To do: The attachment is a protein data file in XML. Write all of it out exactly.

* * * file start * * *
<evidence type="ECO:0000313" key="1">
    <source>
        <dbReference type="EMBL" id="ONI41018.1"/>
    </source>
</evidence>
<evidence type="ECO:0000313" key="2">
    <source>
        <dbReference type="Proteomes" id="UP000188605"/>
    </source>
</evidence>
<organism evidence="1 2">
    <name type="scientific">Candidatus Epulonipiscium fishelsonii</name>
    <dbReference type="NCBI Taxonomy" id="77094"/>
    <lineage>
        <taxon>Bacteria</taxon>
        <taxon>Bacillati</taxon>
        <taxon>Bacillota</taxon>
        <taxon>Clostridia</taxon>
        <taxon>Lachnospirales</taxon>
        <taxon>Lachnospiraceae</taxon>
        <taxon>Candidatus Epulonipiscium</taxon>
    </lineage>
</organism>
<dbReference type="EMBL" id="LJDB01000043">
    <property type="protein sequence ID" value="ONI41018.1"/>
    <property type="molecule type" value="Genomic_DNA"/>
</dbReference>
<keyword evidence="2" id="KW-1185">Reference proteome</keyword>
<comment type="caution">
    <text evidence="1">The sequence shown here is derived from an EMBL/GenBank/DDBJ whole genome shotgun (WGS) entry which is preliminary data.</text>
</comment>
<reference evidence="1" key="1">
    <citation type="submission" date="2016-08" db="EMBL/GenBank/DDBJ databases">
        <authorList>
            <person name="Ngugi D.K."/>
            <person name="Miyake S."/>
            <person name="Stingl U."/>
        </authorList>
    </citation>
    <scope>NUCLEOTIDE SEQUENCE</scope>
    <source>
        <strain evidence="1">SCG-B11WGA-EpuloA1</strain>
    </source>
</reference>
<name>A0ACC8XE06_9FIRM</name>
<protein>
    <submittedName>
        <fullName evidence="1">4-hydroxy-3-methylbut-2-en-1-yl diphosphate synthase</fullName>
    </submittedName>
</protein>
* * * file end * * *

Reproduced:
<evidence type="ECO:0000313" key="1">
    <source>
        <dbReference type="EMBL" id="ONI41018.1"/>
    </source>
</evidence>
<evidence type="ECO:0000313" key="2">
    <source>
        <dbReference type="Proteomes" id="UP000188605"/>
    </source>
</evidence>
<organism evidence="1 2">
    <name type="scientific">Candidatus Epulonipiscium fishelsonii</name>
    <dbReference type="NCBI Taxonomy" id="77094"/>
    <lineage>
        <taxon>Bacteria</taxon>
        <taxon>Bacillati</taxon>
        <taxon>Bacillota</taxon>
        <taxon>Clostridia</taxon>
        <taxon>Lachnospirales</taxon>
        <taxon>Lachnospiraceae</taxon>
        <taxon>Candidatus Epulonipiscium</taxon>
    </lineage>
</organism>
<dbReference type="EMBL" id="LJDB01000043">
    <property type="protein sequence ID" value="ONI41018.1"/>
    <property type="molecule type" value="Genomic_DNA"/>
</dbReference>
<keyword evidence="2" id="KW-1185">Reference proteome</keyword>
<comment type="caution">
    <text evidence="1">The sequence shown here is derived from an EMBL/GenBank/DDBJ whole genome shotgun (WGS) entry which is preliminary data.</text>
</comment>
<reference evidence="1" key="1">
    <citation type="submission" date="2016-08" db="EMBL/GenBank/DDBJ databases">
        <authorList>
            <person name="Ngugi D.K."/>
            <person name="Miyake S."/>
            <person name="Stingl U."/>
        </authorList>
    </citation>
    <scope>NUCLEOTIDE SEQUENCE</scope>
    <source>
        <strain evidence="1">SCG-B11WGA-EpuloA1</strain>
    </source>
</reference>
<name>A0ACC8XE06_9FIRM</name>
<protein>
    <submittedName>
        <fullName evidence="1">4-hydroxy-3-methylbut-2-en-1-yl diphosphate synthase</fullName>
    </submittedName>
</protein>